Beloved (But Unlikely) Brotherhood
2 Peter 3:14-16
1. We may gather from his writings that the apostle Peter valued the concept of brotherhood – the idea that all those who are in Christ are members of the same family of God wherever they are in the world.
a. 1 Peter 2:17 – “Honor everyone. Love the brotherhood....”
b. 1 Peter 5:9 – “...knowing that the same kinds of suffering are being experienced by your brotherhood throughout the world.”
2. From his last paragraph, however, we are reminded that he also practiced brotherhood, and we are given reason to think about it what it may mean for us to do the same.
a. In our text Peter makes a significant allusion to Paul, and from it we learn several things.
i. We learn that both Peter and his readers were familiar with the writings of Paul and that they all realized they contained some things hard to understand.
ii. We learn that Peter considered Paul’s writings as inspired and equally authoritative as his own.
iii. We learn that Peter had a warm regard for Paul and was on affectionate terms with him.
b. It is this last thought –“our beloved brother Paul”– speaks so well of both of them.
3. This is the last mention of Paul in the New Testament, but by this time enough had happened to make an ordinary relationship difficult to maintain.
a. Peter had been in Jerusalem when an approving Saul of Tarsus kept the garments of the witnesses against the noble brother Stephen, and when Saul proceeded to breath threats and murder against disciples of the Lord everywhere (Acts 7-9).
b. Paul had once withstood Peter to his face – opposed his conduct in the presence of some with whom Peter may have been a bit intimidated (Gal. 2:11f). Paul, before them all, brought Peter face to face with a kind of hypocrisy in his life which was not in keeping with the truth of the gospel.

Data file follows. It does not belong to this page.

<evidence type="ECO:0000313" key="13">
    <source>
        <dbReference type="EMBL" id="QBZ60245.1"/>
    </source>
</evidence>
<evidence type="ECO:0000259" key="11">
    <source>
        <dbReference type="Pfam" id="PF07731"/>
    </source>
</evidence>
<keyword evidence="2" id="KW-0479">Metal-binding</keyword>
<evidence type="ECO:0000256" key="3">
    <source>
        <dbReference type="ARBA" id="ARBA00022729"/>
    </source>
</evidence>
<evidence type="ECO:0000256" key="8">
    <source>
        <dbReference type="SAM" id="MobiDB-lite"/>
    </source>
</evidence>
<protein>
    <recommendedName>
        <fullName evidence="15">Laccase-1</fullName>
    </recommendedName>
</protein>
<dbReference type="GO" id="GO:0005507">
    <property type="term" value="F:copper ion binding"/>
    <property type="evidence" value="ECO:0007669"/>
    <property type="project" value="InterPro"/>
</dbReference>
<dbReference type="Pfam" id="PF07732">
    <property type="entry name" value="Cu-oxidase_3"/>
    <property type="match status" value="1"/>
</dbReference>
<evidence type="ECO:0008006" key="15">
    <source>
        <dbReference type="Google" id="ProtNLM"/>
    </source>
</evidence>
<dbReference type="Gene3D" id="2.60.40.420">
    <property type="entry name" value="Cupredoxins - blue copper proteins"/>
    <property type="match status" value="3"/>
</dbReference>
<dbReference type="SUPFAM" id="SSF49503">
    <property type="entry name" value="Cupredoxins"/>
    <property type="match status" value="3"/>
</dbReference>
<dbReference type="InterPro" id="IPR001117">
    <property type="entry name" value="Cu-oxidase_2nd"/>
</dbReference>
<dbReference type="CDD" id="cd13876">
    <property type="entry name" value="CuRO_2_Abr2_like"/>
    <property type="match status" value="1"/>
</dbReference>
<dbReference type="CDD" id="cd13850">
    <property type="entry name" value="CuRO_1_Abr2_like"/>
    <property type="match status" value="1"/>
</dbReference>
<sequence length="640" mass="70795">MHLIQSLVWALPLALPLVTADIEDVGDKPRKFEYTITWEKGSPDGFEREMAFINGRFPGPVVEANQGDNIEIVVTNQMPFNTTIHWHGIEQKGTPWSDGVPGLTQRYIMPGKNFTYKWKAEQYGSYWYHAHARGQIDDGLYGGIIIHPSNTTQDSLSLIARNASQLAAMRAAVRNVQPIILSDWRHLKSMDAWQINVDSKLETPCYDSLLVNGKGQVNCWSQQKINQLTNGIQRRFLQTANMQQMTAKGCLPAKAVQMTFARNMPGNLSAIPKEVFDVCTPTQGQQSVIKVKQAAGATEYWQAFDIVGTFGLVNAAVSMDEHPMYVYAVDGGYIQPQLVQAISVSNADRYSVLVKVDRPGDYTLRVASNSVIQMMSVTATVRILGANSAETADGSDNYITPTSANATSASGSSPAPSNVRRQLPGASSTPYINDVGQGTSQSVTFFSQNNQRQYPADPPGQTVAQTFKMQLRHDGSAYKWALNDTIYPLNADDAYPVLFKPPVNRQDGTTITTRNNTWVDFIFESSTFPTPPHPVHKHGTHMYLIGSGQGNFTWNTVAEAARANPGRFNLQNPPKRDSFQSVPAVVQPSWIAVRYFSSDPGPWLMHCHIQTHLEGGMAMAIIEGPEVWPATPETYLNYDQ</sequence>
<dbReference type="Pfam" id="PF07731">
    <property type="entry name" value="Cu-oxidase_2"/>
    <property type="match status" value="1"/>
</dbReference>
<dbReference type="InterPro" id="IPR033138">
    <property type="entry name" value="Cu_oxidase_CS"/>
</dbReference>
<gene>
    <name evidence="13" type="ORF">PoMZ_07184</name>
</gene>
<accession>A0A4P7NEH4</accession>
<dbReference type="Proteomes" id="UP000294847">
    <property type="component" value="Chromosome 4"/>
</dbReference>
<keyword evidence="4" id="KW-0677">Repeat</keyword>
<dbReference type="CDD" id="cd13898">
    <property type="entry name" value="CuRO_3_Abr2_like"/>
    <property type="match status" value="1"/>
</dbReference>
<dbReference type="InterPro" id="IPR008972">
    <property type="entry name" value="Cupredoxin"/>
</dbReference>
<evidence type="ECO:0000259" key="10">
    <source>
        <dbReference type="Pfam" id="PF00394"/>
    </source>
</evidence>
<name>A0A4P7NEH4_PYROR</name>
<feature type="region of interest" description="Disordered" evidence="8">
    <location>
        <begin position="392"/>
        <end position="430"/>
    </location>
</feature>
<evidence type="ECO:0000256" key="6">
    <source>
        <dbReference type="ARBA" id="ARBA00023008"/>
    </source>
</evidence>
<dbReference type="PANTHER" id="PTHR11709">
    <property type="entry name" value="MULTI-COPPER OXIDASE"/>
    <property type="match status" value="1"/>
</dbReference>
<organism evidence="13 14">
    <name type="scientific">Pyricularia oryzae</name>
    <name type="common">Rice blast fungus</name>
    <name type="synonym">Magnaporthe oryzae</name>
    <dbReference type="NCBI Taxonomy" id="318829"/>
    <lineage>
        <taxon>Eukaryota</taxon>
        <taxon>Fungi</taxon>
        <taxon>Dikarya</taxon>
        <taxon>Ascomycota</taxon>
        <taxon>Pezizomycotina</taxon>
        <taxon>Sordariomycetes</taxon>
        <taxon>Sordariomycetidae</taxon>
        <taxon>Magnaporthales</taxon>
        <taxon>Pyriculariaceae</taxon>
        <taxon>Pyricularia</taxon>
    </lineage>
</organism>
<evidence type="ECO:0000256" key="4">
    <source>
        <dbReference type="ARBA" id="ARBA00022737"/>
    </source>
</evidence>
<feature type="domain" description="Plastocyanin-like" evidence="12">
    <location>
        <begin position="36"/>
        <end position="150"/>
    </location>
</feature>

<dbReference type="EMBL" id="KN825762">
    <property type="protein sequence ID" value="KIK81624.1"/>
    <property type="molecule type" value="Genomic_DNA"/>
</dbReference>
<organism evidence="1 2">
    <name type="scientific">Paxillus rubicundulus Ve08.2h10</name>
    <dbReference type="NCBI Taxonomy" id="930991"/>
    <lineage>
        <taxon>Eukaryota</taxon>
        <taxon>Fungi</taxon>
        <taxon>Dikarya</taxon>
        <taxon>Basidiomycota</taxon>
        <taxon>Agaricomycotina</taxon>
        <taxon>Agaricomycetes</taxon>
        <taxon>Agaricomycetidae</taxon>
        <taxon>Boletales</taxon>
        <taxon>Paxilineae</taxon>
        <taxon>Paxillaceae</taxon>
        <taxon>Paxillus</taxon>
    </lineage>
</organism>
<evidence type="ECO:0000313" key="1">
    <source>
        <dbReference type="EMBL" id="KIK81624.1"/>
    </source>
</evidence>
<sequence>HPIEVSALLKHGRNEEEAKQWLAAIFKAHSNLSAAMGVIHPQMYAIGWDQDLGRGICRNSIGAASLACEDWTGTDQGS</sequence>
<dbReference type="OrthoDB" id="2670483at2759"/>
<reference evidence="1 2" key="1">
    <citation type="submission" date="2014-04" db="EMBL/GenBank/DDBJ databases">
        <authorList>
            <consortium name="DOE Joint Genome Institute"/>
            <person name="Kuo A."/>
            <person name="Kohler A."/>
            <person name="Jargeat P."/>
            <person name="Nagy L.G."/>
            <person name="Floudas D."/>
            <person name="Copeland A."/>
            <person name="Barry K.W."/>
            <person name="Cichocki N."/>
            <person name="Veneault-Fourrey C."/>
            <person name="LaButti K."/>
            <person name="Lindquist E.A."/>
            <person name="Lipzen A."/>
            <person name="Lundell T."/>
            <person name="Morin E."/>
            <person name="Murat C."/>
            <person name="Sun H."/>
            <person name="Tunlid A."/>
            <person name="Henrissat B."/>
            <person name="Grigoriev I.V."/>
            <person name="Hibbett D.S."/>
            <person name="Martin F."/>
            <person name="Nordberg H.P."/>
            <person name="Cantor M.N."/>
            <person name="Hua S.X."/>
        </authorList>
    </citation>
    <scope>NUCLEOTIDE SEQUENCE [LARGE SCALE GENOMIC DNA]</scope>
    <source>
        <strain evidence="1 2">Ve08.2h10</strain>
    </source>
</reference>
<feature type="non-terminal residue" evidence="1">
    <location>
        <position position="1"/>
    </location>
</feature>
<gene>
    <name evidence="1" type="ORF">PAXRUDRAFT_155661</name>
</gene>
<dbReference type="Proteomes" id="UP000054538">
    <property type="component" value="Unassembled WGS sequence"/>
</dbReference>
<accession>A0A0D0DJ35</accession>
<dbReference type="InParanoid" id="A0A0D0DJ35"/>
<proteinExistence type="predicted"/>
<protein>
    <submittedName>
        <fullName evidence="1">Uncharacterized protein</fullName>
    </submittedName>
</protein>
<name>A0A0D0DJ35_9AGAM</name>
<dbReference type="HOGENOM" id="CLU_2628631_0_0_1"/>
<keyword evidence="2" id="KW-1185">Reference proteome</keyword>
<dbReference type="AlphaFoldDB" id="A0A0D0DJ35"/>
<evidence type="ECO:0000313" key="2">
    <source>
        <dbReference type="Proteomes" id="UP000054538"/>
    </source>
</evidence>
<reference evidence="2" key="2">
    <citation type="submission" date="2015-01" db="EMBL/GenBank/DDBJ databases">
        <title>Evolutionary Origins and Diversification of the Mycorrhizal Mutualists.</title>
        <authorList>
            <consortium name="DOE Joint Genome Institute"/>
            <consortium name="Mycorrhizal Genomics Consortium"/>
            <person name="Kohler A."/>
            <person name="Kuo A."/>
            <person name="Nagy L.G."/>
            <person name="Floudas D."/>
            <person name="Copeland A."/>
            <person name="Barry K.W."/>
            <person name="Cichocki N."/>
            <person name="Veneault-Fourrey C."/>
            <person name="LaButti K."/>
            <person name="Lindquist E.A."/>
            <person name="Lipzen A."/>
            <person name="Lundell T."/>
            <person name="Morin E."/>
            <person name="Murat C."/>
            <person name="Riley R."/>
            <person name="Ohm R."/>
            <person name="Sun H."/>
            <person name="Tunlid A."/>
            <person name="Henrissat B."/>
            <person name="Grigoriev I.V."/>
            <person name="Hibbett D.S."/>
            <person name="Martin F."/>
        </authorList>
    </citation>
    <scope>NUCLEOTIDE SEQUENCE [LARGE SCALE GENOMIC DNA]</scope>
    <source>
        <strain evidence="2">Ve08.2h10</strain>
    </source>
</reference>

c. Some of the things Paul had written some things which were hard to be understood, and his words had been mishandled by the unstable. The temptation for anyone in Peter’s position would have been to hear of it and hold Paul in suspicion.
4. How, then, had these two men been able to continue to regard each other as beloved brothers?
a. The answer may be found in a little word used twice in verse 15: “our.”
i. “Our Lord as salvation...”
ii. “Our beloved brother Paul...”
b. These two great men, both with notable stumbles in their histories, were one in brotherhood because they had the same obedient faith in the Lord Jesus Christ.
i. Acts 15:7-11
ii. Acts 26:15-19
c. They extended the “right hand of fellowship” to each other because they believed and taught the same gospel (Gal. 2:9).
i. In our text Peter is saying that the things he has written in this letter are the same as what Paul wrote in all his letters.
ii. He recognized and respected “the wisdom given” his beloved brother.
5. We might observe that there are also personal qualities mentioned by Peter which undoubtedly add to the ability to maintain beloved brotherhood even where it is unlikely.
a. Notice that “beloved” is the tone that exists on a broader level than just between the two of them (v. 14, 17).
b. Diligence and stability in the pursuit of personal holiness is also suggested in both the beginning and ending of our text.
c. The “patience of our Lord” (which the false teachers Peter was battling just wrote off as slackness) is also a crucial asset in brotherhood.
6. “Thou art giving and forgiving, Ever blessing, ever blest,
Well-spring of the joy of living, Ocean-depth of happy rest!
Thou our Father, Christ our brother, All who live in love are Thine;
Teach us how to love each other, Lift us to the joy divine.”
7. Peter and Paul taught people the same thing about how to become a Christian.
a. Acts 2:37-38
b. Acts 16:30-34